Samsung Gear S3 Frontier Edition UK Review

Smartwatches seem to be having a difficult time of it. When they first appeared, expectation was enormous and hopes were high. I have a Pebble Classic, which arguably kickstarted (see what I did there?) the trend. Although distinctly retro, it won enough love for many to believe we had found the next big platform after the smartphone and that everyone would be wearing them within a year or two.

 
 Pebble Classic - Where it all began

Pebble Classic - Where it all began

 

It didn’t turn out that way. Sadly Pebble are no more (consumed by Fitbit, the health monitoring company who are getting ever larger), big players like Motorola have said they won’t be producing another smartwatch and Apple, who’ve made quite a nice one that I at least see on wrists when out and about, won’t publish their numbers.

Past It

So it’s backlash time. If the smartwatch isn’t going to dominate, then clearly it must disappear and die. The tech world is fickle and harsh.

I’m taking a more moderate stance and whilst I do think its appeals are more niche, there’s enough demand out there to see them here to stay.

Samsung-Gear-S3-Frontier-UK.jpg

And besides - smartwatches are getting better all the time. Take Samsung’s efforts; they’ve gone through several generations of smartwatch in a very short space of time, but now with the Samsung Gear S3, I believe they’ve finally cracked it.

Time to Improve

This is the S3 Frontier Edition. The outdoor version to partner the ‘Classic Edition’. In the UK, both versions are exactly the same under the hood, but other countries can get a Frontier with LTE on board.

First and foremost, this is a beautiful watch. I’ve seen criticism of its size and yes, it’s a large watch - but that’s also the trend in traditional watches, so try one on before you write off the idea.

Samsung have gone to great lengths to make the experience as close to a traditional watch as possible. The materials and attention to detail make this feel like a premium piece of wrist jewellery. The screen is big and bold with an always-on mode (called Ambient mode) that keeps your choice of watchface alive at all times, whilst still achieving a couple of days away from the charger. If you’re content for the watch to sleep when you’re not looking at it, then four days is possible and the wireless dock is convenient for overnight charges when you’re at home (perhaps less so when you’re travelling).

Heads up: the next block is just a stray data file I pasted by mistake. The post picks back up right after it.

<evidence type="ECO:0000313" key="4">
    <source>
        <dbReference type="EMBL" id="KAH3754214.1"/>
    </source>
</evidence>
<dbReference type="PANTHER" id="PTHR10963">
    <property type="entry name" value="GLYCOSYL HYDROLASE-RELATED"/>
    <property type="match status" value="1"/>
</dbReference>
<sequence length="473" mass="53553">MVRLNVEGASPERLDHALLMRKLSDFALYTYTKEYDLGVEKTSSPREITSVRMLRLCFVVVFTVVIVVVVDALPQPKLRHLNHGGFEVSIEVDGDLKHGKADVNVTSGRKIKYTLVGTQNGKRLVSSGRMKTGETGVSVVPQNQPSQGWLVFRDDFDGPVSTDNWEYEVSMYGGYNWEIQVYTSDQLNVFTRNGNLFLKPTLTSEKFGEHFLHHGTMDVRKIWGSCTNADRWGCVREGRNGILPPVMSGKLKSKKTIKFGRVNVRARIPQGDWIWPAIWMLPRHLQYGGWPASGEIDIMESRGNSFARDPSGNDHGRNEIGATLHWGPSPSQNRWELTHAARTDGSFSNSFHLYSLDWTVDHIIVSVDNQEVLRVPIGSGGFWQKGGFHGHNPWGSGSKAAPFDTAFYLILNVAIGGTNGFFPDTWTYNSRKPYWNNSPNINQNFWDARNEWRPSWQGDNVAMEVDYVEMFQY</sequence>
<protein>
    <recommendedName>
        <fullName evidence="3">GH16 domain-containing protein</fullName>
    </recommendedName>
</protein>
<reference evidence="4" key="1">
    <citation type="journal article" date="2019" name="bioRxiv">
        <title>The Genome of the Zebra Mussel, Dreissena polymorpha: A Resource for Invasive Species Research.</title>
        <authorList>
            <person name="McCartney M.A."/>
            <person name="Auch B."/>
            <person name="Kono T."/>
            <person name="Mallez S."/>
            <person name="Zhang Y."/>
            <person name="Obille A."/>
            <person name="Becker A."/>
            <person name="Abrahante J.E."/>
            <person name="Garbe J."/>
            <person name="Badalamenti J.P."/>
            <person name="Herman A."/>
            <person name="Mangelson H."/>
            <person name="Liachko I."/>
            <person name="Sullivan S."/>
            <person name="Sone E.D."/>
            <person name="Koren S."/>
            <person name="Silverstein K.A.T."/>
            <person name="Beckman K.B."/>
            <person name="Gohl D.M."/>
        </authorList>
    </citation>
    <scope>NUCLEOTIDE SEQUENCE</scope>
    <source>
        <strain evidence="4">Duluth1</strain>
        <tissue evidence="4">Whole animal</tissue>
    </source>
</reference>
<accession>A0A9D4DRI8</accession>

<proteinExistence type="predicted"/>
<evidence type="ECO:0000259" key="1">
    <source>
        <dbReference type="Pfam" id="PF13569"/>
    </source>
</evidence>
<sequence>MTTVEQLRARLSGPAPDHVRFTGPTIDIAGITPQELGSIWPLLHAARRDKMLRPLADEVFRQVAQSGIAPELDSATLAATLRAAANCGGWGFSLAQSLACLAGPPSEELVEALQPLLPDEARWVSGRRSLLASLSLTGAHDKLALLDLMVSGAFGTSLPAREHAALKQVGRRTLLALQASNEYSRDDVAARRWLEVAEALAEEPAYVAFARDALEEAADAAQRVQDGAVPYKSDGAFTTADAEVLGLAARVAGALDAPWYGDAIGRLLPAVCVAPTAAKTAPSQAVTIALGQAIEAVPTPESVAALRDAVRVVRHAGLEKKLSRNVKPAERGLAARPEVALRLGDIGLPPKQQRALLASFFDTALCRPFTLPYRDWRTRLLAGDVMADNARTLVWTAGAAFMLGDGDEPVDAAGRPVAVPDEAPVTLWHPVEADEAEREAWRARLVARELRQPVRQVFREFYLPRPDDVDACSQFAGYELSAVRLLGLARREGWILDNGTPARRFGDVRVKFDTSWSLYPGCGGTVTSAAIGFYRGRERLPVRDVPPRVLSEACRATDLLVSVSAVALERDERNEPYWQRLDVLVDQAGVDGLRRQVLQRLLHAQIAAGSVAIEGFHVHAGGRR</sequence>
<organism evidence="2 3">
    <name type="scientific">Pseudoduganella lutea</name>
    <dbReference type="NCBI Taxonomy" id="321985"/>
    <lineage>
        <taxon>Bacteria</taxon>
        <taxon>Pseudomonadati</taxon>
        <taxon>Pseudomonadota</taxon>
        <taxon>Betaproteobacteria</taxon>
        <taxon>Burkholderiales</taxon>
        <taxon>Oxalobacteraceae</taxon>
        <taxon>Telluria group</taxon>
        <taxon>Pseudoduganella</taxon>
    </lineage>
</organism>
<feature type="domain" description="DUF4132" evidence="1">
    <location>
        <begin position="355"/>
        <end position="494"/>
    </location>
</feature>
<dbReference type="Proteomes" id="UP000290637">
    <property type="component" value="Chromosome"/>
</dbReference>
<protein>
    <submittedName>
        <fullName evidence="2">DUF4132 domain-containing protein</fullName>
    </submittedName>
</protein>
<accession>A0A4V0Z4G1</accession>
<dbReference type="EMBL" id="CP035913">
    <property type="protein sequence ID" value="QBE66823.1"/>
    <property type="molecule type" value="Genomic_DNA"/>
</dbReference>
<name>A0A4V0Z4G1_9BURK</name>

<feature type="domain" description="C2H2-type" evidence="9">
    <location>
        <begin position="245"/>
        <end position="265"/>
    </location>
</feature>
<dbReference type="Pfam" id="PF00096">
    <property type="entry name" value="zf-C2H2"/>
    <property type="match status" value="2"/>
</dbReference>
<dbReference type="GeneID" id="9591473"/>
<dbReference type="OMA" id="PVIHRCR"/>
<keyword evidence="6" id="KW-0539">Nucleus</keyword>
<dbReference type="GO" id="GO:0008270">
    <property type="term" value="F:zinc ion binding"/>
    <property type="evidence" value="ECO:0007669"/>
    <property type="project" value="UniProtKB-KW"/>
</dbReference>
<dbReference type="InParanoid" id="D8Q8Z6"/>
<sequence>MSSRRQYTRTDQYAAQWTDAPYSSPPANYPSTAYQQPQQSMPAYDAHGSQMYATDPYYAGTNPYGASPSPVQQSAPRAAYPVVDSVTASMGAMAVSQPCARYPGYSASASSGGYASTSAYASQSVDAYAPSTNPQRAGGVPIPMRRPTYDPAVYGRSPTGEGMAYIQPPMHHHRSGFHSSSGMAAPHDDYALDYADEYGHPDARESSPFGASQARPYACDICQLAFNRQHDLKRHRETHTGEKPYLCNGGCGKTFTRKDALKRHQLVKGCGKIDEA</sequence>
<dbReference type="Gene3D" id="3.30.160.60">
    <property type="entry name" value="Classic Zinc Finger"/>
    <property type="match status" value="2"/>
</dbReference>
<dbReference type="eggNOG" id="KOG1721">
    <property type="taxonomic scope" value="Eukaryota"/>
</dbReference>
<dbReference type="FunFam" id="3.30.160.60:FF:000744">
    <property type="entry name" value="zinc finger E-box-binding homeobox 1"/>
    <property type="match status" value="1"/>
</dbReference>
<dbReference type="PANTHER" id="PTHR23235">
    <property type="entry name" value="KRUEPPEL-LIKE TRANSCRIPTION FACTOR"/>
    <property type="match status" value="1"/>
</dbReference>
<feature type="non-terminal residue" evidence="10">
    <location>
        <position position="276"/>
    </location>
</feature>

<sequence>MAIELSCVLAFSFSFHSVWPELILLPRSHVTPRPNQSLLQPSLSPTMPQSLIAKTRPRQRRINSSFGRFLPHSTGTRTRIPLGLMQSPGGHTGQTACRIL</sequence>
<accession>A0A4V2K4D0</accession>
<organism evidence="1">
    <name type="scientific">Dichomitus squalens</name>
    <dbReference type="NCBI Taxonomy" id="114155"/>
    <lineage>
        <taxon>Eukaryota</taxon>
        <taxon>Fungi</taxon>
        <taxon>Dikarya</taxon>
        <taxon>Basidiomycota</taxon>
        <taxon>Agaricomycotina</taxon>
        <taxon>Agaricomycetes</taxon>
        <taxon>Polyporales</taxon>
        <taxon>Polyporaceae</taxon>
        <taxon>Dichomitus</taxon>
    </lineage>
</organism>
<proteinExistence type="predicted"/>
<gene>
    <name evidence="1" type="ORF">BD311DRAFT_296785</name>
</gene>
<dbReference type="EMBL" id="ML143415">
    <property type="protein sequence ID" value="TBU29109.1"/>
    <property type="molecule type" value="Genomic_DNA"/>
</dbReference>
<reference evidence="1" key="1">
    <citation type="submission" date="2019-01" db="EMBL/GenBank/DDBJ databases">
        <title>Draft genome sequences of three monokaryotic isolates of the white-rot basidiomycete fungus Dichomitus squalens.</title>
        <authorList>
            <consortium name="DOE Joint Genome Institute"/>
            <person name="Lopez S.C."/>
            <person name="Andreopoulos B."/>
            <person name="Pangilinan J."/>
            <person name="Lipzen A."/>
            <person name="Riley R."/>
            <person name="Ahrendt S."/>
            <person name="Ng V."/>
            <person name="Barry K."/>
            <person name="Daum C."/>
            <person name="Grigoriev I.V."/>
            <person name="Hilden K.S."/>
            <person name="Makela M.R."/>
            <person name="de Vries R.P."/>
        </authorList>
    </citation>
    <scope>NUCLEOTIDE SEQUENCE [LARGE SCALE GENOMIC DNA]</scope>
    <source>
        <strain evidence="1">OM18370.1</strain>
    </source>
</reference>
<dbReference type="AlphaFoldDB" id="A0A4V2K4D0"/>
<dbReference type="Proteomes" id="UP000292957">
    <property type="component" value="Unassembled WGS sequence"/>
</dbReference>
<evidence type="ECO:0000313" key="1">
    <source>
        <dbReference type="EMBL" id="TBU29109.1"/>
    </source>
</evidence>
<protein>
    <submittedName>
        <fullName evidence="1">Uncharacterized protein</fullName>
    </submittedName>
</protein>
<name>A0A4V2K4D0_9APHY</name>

Me Time

The S3 is also compatible with the industry standard 22mm strap and the aftermarket for good, cheap, quick-release straps has exploded, meaning you can enjoy a different watch look and feel every day! The supplied silicone strap is very nice, but I opted for a lovely metal affair from the good people at BritainBroadway via Amazon.

I must admit, I’ve become rather addicted to hunting down the perfect watch-face. The best ones are generally had via the S3 mobile companion app, but there is a huge range of community watch-faces available via ‘Facer’ too and if you want to have the S3 look like a Rolex or a Tag for example, then this is the easiest way to do that. The compromise with the generic watch-face stores, is that they rarely take account of the S3’s ability to run a high quality screen all the time, so will switch to very basic layouts, or turn off entirely to save power, as that’s what most other smartwatches need to do.

So Samsung can now make a good watch. Even better, they could already make a good smartwatch. With Tizen, I believe they have the best watch-operating system on the market. The menu system is based around rotating the bezel around a simple set of icons and then tapping the screen when the correct app is highlighted. ‘Back’ and ‘Menu’ buttons on the side provide support. I like to avoid touching the screen where possible, the smudges are never nice and you can have the S3 auto-open an app, which triggers when you hover on an icon for a few seconds.

 One of two Wunderlist notifications waiting on the watch - you tap the '2' to see them all

One of two Wunderlist notifications waiting on the watch - you tap the '2' to see them all